From Dangerous to Delightful: Uchi's Moss Dish
The Matsutake dish at Uchi Houston includes a lichen (referred to colloquially as "reindeer moss") that requires special preparation to transform it from dangerous to delectable.
Photo by Phaedra Cook
The string of text messages began with a photo. It was a plate of lovely, unidentifiable green puff balls accented with slices of mushrooms, grilled so precisely that there were criss-cross grill marks, just as one might see on a steak.
The photo and subsequent message were from an exuberant friend in the restaurant industry. We'll call him "Gordon." Gordon is, in fact, made of exuberance. He texts me only when he's excited about something, whether it be a costume party or a something else he thinks is fascinating. I shall paraphrase the conversation:
"This moss dish is at Uchi! It's poisonous if prepared incorrectly! Total delish!"
I search my feelings to find my motivation to eat poison. I am unsuccessful.
"And why are we eating poison moss, Gordon?" I hoped this text message was coming across in my Mom Voice.
"Because it's really exciting and it's really delicious. It isn't all hype. It is actually really amazingly good."
Hmm. I've had fugu, or blowfish, before. It was kind of bland but it didn't kill me. Uchi is a well-regarded, respectable restaurant that I trust. I realize it wouldn't be good for them if the next day's headlines read:
Local Food Writer Killed by Poisonous Moss Dish at Award-Winning Restaurant
So it's probably a fine dish. On the other hand, I was really busy, so I figured someone more ambitious than me would snap up the opportunity to eat poison. Okay, I admit it. I hoped someone else would try it before I did. Where's a food taster when you need one?
Pillow-y, crunchy "reindeer moss" with kombu and purslane
Photo by Phaedra Cook
A week goes by and I get a reminder message from Gordon. I resign myself and start mentally preparing. I text back:
"When would you like to feed me poisonous moss? If I die, though, my editor is going to be very sad." (At least I hope she would be sad. At the very least, I hoped it would be a memorable inconvenience.) [Editor's note: She would be and it would be.]
"LOL. It doesn't kill you when it's done badly. It just makes you throw up."
"I know who I'm throwing up on."
We made our plans to meet at Uchi. I emailed my editor. "I'm going to go eat some poisonous moss now." "Okay!" she replied. "Don't die!"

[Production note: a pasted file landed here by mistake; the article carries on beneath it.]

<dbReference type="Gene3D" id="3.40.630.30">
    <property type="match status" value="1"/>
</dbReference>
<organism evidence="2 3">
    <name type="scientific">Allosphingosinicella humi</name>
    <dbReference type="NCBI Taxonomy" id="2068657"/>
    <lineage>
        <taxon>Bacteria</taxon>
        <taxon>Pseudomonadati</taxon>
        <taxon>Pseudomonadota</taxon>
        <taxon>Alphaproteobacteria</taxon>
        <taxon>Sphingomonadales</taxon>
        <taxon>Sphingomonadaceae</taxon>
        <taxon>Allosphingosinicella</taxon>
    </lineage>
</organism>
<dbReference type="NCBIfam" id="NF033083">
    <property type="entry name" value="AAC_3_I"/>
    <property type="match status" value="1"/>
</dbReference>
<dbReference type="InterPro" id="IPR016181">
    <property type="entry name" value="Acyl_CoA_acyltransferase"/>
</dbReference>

Gordon and I made our way through a few courses, each at Uchi's standard level of excellence, before the moss was summoned.
I imagined how pissed my husband was going to be if I died. I envisioned the inscription on my tombstone:
Here Lies Phaedra Cook, Who Died Because She's an Idiot
I felt better when chef Nilton Borges Jr. of Uchi visited our table to explain the moss and the preparation. It is called "reindeer moss." That's not quite accurate, but "reindeer lichen" (scientific name: Cladonia rangiferina) doesn't sound nearly as sexy.
There are actually very few of this species of lichen that are truly poisonous. The problem is that they contain a strong acid that necessitates the careful preparation. Fail to do this, and Green Deane of "Eat the Weeds" warns:
"unprepared and uncooked they will painfully attack your digestive track. [sic] Unprepared lichen taste like aspirin. That should motivate you to prepare it correctly. Never eat unprepared and raw lichen unless your life truly depends upon it. It probably will not kill you but you will wish it had."
So, how did acidic moss become something high-end restaurants wanted to serve? Chef René Redzepi started using it at the über-foodie destination Noma in Copenhagen. As Noma goes, so does the rest of the restaurant world.
At Uchi, Borges was intrigued and eventually found a source for reindeer moss. Next, he researched the procedures on how to eliminate the acids, serve it safely and, most important, prepare it in an appealing way that makes it a culinary delight.
"It has to be treated for eight hours," he explains. "You first soak it in water with baking soda, which reduces the acid level. You have to change the water constantly. I change it every hour. At the end of the night, I soak it one last time and let it sit overnight. The next day, I'll do it one more time and then I blanch it for eight minutes on full boil. At that point, it's ready to be flash-fried."
The end result is a pillowy puffball of filament-like green fibers. The frilly green cloud is compelling in the way it rapidly compresses and evaporates to nearly nothing in the mouth, much like cotton candy. All that remains is a woodland note that walks hand in hand with the dense, grilled matsutake mushrooms.
The rest of the dish is rounded out with kombu (kelp) and purslane. There are pickled matsutake mushrooms, too, which add a pop of needed brightness and acidity to offset all the earthiness. All rests on a sauce made of chervil, chives, parsley, tarragon, eggs, kale and anchovies. I want a whole container of the sauce. I'd put it on everything from fish to eggs to tortilla chips.
What was the inspiration for this dish? Borges says, "I wanted to do a dish that resembles the earth, because matsutake grow near pine trees. I wanted to mimic that environment. The only thing that doesn't grow there is the kombu."
The texture is compelling, and yes, I would eat it again -- at least, I would at Uchi.
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